Hamlet Opera in Oakland
West Edge Opera at the Pacific Pipe Warehouse
By: Victor Cordell - Aug 11, 2017
“Then I discovered that being related is no guarantee of love.” Stieg Larson from The Girl with the Dragon Tattoo.
The highly innovative West Edge Opera opened its 2017 Festival at its new home – the Pacific Pipe Warehouse in Oakland, a cavernous and brawny industrial structure of metal sheets, beams, and pipes. The setting couldn’t be a sharper contrast with the traditional environs of grand opera, but typical of what West Edge undertakes, it works well.
Even when dipping into the heartland of the romantic era of opera, West Edge can be expected to offer an off-center selection. For the opening, it serves up a French language Hamlet, composed in 1868 by Ambroise Thomas, with libretto by Michel Carré and Jules Barbier. The staging of this production is striking, and cast and orchestra perform well in this interesting, yet oft-criticized treatment of perhaps the most anointed theatrical piece in history.
Ambroise Thomas embraced the melodic tradition. The music in Hamlet matches the libretto well and pleases the ear throughout, yet it lacks tuneful memorability associated with opera from its period. Strains of Gounod can be heard but without culmination. The tessitura is somewhat lower than expected because, despite the fact that Hamlet is the central figure and a young man, the part is written for a baritone rather than a tenor. Edward Nelson sings Hamlet with fine voice and affect.
Only after intermission (starting with Act 3) do the music and plot line rise to heighten dramatic tension. At that point, a powerful succession of set pieces lifts the opera. Of course, everyone anticipates the “To be or not to be” soliloquy, but vocal gymnastics start afterward with a trio among Hamlet, Ophélie, and Gertrude in which Hamlet admits that he will not marry Ophélie and advises her to “get thee to a nunnery.” In the following confrontation between Hamlet and Gertrude, the esteemed Susanne Mentzer transposes her normally warm mezzo tone to dramatic characteristics with fine effect.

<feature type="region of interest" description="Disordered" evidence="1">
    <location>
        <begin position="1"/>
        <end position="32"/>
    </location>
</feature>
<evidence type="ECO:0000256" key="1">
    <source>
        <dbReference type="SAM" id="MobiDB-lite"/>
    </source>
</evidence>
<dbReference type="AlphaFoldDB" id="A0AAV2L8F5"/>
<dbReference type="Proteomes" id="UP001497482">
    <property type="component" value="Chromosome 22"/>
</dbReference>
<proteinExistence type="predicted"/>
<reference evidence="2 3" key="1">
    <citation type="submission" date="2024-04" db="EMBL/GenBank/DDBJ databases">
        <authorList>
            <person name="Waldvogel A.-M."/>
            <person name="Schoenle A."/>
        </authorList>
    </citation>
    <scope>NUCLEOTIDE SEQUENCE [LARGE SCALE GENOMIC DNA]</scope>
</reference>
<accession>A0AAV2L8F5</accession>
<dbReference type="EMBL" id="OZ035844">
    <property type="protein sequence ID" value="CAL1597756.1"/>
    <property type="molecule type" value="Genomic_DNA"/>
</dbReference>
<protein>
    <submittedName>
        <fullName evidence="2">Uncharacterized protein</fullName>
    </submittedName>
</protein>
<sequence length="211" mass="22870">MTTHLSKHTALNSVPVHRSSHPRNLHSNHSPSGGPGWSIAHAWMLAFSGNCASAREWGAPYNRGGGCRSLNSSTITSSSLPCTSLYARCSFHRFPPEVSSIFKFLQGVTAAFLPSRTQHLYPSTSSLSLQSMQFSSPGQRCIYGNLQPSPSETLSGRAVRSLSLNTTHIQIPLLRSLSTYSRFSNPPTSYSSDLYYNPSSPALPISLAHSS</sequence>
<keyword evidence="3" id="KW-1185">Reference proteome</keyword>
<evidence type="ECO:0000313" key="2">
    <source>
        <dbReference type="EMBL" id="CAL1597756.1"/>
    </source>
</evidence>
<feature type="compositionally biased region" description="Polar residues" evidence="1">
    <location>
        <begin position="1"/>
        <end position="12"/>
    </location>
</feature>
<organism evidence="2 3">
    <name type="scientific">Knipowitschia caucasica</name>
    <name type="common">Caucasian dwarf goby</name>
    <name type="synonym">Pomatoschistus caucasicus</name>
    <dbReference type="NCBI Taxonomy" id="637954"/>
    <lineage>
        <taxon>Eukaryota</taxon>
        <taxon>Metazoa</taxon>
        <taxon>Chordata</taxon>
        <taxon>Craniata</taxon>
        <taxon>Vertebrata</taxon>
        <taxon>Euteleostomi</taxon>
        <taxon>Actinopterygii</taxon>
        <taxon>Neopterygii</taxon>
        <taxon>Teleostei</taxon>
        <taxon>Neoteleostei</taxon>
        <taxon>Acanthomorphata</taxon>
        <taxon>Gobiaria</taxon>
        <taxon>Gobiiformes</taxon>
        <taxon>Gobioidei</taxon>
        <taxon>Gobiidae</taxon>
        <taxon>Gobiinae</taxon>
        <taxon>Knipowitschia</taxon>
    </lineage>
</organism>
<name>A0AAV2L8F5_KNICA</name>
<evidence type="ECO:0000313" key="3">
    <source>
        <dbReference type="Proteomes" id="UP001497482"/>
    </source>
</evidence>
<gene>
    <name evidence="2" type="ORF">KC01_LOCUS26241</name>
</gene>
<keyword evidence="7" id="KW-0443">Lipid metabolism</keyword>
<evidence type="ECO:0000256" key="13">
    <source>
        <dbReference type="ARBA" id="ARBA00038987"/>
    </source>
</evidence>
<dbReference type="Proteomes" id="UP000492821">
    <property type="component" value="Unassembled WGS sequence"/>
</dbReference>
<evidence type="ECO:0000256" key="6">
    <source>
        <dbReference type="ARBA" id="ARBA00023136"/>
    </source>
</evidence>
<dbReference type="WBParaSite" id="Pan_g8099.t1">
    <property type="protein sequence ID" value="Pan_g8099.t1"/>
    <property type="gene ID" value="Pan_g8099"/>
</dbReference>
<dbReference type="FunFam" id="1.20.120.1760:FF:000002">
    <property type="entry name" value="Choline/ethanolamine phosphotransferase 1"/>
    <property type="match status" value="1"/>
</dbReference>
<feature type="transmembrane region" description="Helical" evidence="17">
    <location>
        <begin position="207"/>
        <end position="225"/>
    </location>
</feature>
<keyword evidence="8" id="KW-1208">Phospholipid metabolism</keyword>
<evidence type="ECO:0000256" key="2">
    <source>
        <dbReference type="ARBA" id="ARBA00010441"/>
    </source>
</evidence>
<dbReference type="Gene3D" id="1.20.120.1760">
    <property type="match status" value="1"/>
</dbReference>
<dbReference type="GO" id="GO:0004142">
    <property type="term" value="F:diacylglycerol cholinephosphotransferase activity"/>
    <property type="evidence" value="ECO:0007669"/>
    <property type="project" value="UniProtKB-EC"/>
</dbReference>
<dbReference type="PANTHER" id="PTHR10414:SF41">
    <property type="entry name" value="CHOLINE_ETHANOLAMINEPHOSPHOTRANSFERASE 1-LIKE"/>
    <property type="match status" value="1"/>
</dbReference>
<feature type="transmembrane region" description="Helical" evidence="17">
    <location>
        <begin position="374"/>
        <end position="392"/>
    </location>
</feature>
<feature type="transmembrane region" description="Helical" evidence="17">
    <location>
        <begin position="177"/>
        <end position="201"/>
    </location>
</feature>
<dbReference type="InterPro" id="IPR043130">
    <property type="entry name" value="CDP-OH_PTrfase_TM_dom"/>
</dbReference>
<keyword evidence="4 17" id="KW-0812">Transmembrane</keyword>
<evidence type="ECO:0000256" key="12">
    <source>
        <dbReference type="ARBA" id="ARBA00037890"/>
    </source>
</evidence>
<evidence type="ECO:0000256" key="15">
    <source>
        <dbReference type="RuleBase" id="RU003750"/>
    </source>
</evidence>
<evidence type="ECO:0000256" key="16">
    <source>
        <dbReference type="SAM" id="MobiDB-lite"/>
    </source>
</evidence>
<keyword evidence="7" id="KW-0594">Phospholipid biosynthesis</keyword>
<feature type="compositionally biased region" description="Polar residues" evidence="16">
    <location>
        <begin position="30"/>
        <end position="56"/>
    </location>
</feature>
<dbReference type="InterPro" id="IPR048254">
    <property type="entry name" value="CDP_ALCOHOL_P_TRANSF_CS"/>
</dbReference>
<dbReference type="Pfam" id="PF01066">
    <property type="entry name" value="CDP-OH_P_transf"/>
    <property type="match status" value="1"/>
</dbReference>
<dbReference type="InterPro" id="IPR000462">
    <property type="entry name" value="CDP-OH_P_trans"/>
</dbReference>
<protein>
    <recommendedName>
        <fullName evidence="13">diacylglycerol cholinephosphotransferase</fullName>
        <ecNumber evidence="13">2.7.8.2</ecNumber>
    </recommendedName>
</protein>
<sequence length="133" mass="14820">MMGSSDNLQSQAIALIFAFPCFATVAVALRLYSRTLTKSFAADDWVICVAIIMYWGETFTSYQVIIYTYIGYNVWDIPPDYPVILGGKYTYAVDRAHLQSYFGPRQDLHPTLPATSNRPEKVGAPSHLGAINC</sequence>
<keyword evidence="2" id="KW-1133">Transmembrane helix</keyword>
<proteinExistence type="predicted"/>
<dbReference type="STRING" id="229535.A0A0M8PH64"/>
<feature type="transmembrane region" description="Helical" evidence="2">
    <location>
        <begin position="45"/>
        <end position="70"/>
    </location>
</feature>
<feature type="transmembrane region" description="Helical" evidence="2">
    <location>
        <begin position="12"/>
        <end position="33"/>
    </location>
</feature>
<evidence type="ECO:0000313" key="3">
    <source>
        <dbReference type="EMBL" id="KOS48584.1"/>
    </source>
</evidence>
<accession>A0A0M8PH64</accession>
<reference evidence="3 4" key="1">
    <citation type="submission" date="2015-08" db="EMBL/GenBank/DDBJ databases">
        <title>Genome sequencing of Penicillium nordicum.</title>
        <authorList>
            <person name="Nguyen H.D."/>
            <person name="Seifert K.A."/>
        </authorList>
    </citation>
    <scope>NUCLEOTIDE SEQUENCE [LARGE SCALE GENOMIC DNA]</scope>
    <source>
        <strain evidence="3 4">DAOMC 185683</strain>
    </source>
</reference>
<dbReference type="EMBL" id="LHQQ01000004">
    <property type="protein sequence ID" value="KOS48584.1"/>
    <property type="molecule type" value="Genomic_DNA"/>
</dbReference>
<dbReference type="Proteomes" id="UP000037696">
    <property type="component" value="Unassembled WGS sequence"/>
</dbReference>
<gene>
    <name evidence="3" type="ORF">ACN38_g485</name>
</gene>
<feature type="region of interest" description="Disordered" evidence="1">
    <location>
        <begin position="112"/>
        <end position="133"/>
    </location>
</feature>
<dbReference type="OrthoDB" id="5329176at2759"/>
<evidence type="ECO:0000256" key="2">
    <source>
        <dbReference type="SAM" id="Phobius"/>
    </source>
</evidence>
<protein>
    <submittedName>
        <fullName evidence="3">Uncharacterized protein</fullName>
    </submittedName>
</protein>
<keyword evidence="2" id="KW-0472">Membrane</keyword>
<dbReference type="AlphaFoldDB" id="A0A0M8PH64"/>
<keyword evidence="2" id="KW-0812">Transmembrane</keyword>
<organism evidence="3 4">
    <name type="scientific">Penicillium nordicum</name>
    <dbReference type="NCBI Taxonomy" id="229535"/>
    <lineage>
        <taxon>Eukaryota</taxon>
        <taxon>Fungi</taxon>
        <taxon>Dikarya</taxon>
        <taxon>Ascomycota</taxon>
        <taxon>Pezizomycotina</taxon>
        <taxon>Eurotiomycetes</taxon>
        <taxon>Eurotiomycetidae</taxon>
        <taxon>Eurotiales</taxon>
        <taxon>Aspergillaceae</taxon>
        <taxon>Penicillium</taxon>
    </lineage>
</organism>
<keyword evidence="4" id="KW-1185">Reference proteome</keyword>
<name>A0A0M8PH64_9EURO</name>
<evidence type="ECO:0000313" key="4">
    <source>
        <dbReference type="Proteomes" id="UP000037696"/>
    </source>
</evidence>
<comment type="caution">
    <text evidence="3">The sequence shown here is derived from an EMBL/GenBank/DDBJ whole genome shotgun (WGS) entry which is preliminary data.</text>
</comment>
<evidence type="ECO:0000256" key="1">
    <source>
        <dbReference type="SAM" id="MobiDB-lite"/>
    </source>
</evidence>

But the fireworks arise in perhaps the most significant piece from the work, Ophélie’s mad scene. Here, shimmering soprano Emma McNairy adeptly raises her voice to the harsh screech necessary as she prepares to drown herself. The staging of this scene is stunning. In low light, Ophélie’s dress appears to be toga-like, dark blue and pleated on the bias. However, a phalanx of men unwrap the dress from the hem by lifting it and walking in circles. The dress becomes a translucent trampoline-like membrane, under which men struggle to escape before Ophélie herself disappears beneath the blue. A truly striking representation.
Conductor Jonathan Khuner manages dynamics and tempi well and coaxes a mellow sound from about 25 instruments which balances well with the singers. This orchestra cannot match the sound of the full orchestration for a grand opera, but it more than satisfies. Acoustics are okay for a facility that is clearly not designed for this use, but they seem a little weak when singers face the more open house-left side. On opening night only (one hopes), a rumbling noise from elsewhere in the facility intruded. Though distracting to the audience, performers did not have to strain to overcome it. It turns out that the company was unaware that a Burning Man event had been scheduled elsewhere in the facility.
Staging is simple overall but highly effective, dominated by light-colored, framed panels that are vertically layered and akimbo. Lighting is predominately low and harsh with a striking noirish look. It works well, though there are some sequences with white back lights that face the audience and create a visual disturbance.
Much of the criticism of this work is noteworthy but inappropriate. Complainers argue that the opera misses much of the play, which must be expected unless you want a five-hour opera. This is the same argument people use when they’ve read a long book and then see the movie. However, if you know what’s missing, you can fill in the pieces. If you don’t know the source material, then you don’t know what you’re missing. Solution – if you can’t deal with that, don’t go to the opera.
Another criticism is that the role of Ophélie is too large and overpowers Hamlet’s. Composers are sensitive to range balancing, and with only two female characters, it makes sense to have the higher range represented. Besides, after being inspired to write a striking mad scene, what would you do? Delete it?
Hamlet, composed by Ambroise Thomas, libretto by Michel Carré and Jules Barbier, based on the Alexandre Dumas père’s adaptation of William Shakespeare’s play is produced by West Edge Opera and plays at the Pacific Pipe Warehouse
Posted by Victor Cordell and For All Events.